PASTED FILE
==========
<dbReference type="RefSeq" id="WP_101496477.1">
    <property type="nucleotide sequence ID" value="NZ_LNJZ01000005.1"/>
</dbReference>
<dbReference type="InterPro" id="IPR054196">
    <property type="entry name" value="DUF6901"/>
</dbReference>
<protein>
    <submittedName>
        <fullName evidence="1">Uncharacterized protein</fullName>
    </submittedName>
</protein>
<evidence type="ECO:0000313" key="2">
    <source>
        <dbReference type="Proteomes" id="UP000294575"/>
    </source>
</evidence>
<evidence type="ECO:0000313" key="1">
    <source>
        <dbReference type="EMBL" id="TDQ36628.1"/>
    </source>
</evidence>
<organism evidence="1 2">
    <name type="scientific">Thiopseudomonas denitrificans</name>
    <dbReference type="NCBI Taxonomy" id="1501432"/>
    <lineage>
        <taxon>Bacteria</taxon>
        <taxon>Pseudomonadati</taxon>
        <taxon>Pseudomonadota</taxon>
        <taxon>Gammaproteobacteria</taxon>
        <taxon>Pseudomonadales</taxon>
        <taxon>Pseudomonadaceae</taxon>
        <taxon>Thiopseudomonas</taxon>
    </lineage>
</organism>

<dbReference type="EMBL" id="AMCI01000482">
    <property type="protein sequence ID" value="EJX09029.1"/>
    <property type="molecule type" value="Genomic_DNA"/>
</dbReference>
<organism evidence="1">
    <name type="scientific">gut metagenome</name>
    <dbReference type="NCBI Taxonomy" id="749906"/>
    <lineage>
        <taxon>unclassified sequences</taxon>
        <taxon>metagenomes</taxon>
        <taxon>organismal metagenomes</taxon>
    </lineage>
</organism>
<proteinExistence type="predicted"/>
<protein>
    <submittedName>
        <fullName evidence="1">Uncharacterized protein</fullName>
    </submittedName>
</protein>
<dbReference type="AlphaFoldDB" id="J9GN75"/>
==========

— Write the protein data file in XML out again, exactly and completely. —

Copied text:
<dbReference type="RefSeq" id="WP_101496477.1">
    <property type="nucleotide sequence ID" value="NZ_LNJZ01000005.1"/>
</dbReference>
<dbReference type="InterPro" id="IPR054196">
    <property type="entry name" value="DUF6901"/>
</dbReference>
<protein>
    <submittedName>
        <fullName evidence="1">Uncharacterized protein</fullName>
    </submittedName>
</protein>
<evidence type="ECO:0000313" key="2">
    <source>
        <dbReference type="Proteomes" id="UP000294575"/>
    </source>
</evidence>
<evidence type="ECO:0000313" key="1">
    <source>
        <dbReference type="EMBL" id="TDQ36628.1"/>
    </source>
</evidence>
<organism evidence="1 2">
    <name type="scientific">Thiopseudomonas denitrificans</name>
    <dbReference type="NCBI Taxonomy" id="1501432"/>
    <lineage>
        <taxon>Bacteria</taxon>
        <taxon>Pseudomonadati</taxon>
        <taxon>Pseudomonadota</taxon>
        <taxon>Gammaproteobacteria</taxon>
        <taxon>Pseudomonadales</taxon>
        <taxon>Pseudomonadaceae</taxon>
        <taxon>Thiopseudomonas</taxon>
    </lineage>
</organism>

<dbReference type="EMBL" id="AMCI01000482">
    <property type="protein sequence ID" value="EJX09029.1"/>
    <property type="molecule type" value="Genomic_DNA"/>
</dbReference>
<organism evidence="1">
    <name type="scientific">gut metagenome</name>
    <dbReference type="NCBI Taxonomy" id="749906"/>
    <lineage>
        <taxon>unclassified sequences</taxon>
        <taxon>metagenomes</taxon>
        <taxon>organismal metagenomes</taxon>
    </lineage>
</organism>
<proteinExistence type="predicted"/>
<protein>
    <submittedName>
        <fullName evidence="1">Uncharacterized protein</fullName>
    </submittedName>
</protein>
<dbReference type="AlphaFoldDB" id="J9GN75"/>